Electric Cars Are Creeping Into the Market — How Will We Adapt?
Wow — what a difference a year can make. In the last several months the automotive landscape has changed drastically. Ford unveiled an electric Mustang at the SEMA Show, announced an electric crossover called the Mustang Mach-E shortly thereafter, and Elon Musk unveiled his company’s first pickup truck. General Motors had shifted its workforce around, unveiled electric motor transplant kits at SEMA, and have announced the death of the Chevy Cruze and Impala, Buick Regal — as well as a few others, including the CTS, Cadillac’s halo sport sedan since 2003.
This past year has been a wild ride, and some are wondering what the new decade will bring. I’m no futurist and I don’t have a crystal ball laying around my shop anywhere, but it’s safe to say that the industry, as a whole, is about to change quite rapidly. First, General Motors is taking the electric vehicle (EV) very seriously. In fact, they had announced earlier in the year that by 2030, but probably sooner, everything rolling off of their assembly lines will be fully-electric. To put it clearly, that means no more gasoline or diesel powered vehicles from anything in their lineup. While some insiders say that will be only limited to the everyday, mass-produced vehicles, with the exception being the high-performance vehicles, I’m not so sure.
Electric Pony Cars, the Mustang Crossover EV, the Death of the Sedan and… Cybertruck
Rumors of the Camaro dying (again) have surfaced, but the source based this prediction off of the prolonging of the current 6th-generation car. Apparently, the seventh-generation Camaro was set to be unleashed around the 2021-22 model year, but General Motors had extended the run into 2023. Any plans for the seventh-generation car was subsequently put on hold. The same source essentially suggested that the Camaro would die entirely after 2023, but in recent weeks, it’s become widespread again that the 7th-gen is indeed back on, but now it will be fully-electric.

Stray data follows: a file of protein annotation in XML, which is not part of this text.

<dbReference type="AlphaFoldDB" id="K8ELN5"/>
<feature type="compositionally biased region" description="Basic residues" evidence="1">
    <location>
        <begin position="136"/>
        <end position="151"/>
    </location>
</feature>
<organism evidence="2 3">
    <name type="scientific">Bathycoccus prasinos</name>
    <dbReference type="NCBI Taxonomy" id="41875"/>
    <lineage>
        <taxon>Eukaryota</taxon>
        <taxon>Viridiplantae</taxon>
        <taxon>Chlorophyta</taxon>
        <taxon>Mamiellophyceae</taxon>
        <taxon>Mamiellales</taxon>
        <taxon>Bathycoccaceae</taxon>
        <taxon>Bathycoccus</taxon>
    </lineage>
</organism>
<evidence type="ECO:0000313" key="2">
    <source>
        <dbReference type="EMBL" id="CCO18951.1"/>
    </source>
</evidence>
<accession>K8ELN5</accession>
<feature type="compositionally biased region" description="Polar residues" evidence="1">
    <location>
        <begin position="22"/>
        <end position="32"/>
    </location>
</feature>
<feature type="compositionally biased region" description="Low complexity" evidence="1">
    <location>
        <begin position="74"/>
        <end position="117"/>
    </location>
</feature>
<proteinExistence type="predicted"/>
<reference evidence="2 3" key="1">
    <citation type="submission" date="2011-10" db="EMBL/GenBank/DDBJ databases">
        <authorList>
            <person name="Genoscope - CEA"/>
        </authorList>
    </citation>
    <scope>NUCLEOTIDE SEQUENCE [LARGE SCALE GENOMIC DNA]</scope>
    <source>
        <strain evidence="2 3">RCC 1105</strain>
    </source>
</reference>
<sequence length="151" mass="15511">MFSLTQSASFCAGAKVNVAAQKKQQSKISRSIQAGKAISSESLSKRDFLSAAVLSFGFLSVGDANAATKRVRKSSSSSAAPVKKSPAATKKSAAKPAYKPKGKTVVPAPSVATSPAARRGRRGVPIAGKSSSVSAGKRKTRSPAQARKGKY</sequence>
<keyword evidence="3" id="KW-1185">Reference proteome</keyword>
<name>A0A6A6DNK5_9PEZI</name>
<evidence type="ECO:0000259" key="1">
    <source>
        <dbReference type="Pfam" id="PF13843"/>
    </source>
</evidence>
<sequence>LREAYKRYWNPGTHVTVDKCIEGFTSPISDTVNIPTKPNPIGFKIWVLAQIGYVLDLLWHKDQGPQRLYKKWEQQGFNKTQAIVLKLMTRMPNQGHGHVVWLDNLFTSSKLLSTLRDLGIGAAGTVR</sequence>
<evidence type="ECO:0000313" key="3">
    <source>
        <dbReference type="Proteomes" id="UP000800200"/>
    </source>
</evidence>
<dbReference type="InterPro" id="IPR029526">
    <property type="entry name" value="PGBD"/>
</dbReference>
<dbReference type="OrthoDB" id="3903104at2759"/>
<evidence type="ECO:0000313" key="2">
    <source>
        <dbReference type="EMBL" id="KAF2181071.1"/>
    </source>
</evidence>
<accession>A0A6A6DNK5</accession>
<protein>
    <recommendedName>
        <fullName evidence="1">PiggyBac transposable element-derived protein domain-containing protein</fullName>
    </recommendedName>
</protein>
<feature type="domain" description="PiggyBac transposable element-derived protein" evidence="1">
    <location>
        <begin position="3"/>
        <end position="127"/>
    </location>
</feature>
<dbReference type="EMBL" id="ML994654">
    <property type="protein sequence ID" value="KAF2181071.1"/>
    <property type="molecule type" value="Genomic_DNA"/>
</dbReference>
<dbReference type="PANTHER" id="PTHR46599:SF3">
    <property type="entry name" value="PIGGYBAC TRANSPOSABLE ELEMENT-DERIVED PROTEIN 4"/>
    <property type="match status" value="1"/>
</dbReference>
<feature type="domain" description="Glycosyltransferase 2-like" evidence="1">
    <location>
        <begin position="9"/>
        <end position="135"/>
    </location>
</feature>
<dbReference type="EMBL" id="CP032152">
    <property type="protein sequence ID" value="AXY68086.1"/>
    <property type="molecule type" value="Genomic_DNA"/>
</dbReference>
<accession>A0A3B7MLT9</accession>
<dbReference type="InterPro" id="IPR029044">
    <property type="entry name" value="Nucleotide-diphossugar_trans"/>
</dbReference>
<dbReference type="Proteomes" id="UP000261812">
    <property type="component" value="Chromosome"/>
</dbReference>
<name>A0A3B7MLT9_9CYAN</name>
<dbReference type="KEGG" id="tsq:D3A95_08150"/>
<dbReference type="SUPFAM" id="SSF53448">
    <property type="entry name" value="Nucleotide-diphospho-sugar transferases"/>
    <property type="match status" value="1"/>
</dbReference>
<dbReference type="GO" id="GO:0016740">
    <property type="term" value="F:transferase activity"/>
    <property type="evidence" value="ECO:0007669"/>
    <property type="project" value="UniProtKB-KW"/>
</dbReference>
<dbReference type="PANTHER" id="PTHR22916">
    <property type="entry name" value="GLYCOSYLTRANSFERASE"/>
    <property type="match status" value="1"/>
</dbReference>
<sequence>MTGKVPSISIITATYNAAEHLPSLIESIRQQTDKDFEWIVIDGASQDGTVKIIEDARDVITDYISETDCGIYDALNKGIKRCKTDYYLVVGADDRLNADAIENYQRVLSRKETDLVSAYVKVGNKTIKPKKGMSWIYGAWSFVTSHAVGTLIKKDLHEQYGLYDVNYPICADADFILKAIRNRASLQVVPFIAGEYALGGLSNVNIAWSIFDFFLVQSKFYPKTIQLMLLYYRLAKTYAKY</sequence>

This isn’t the first time Chevrolet has dabbled with an electric Camaro, with the e-COPO from the 2018 SEMA Show, nor is it the first time they’ve built an electric car. However, while I’m happy that the Camaro will live on, I’m not so sure how I feel about an electric Camaro. Or Mustang. Or an electric crossover SUV with “Mustang” written on it.
Speaking of, the response that vehicle has garnered hasn’t exactly been positive, with only a few exceptions that I’ve seen or read. Apparently, Ford plans to expand the Mustang family by adding the EV SUV, bearing the galloping horse and featuring the Mustang name. The general consensus of your average enthusiast is, that while the 469hp GT version is great, the car would have been better off had it been called simply, the Mach-E, without the actual Mustang name and nomenclature attached to it.
I agree, but me thinks Ford had intentionally done this for two reasons; one, it would set the internet on fire, creating millions in free publicity, and two, they’re using this particular vehicle to help pave the way for an electric pony car. For several years, automakers were doing everything they could to get their model’s MPGs up as high as possible, while creating impressive performance. Hence, the twin-turbo V6 Ford GT supercar — a departure from the original, large-bore, fuel guzzling, V8 monsters of yore. But now that electric and lithium battery technology has greatly improved in the last decade, we’re seeing a shift towards EVs in a big way.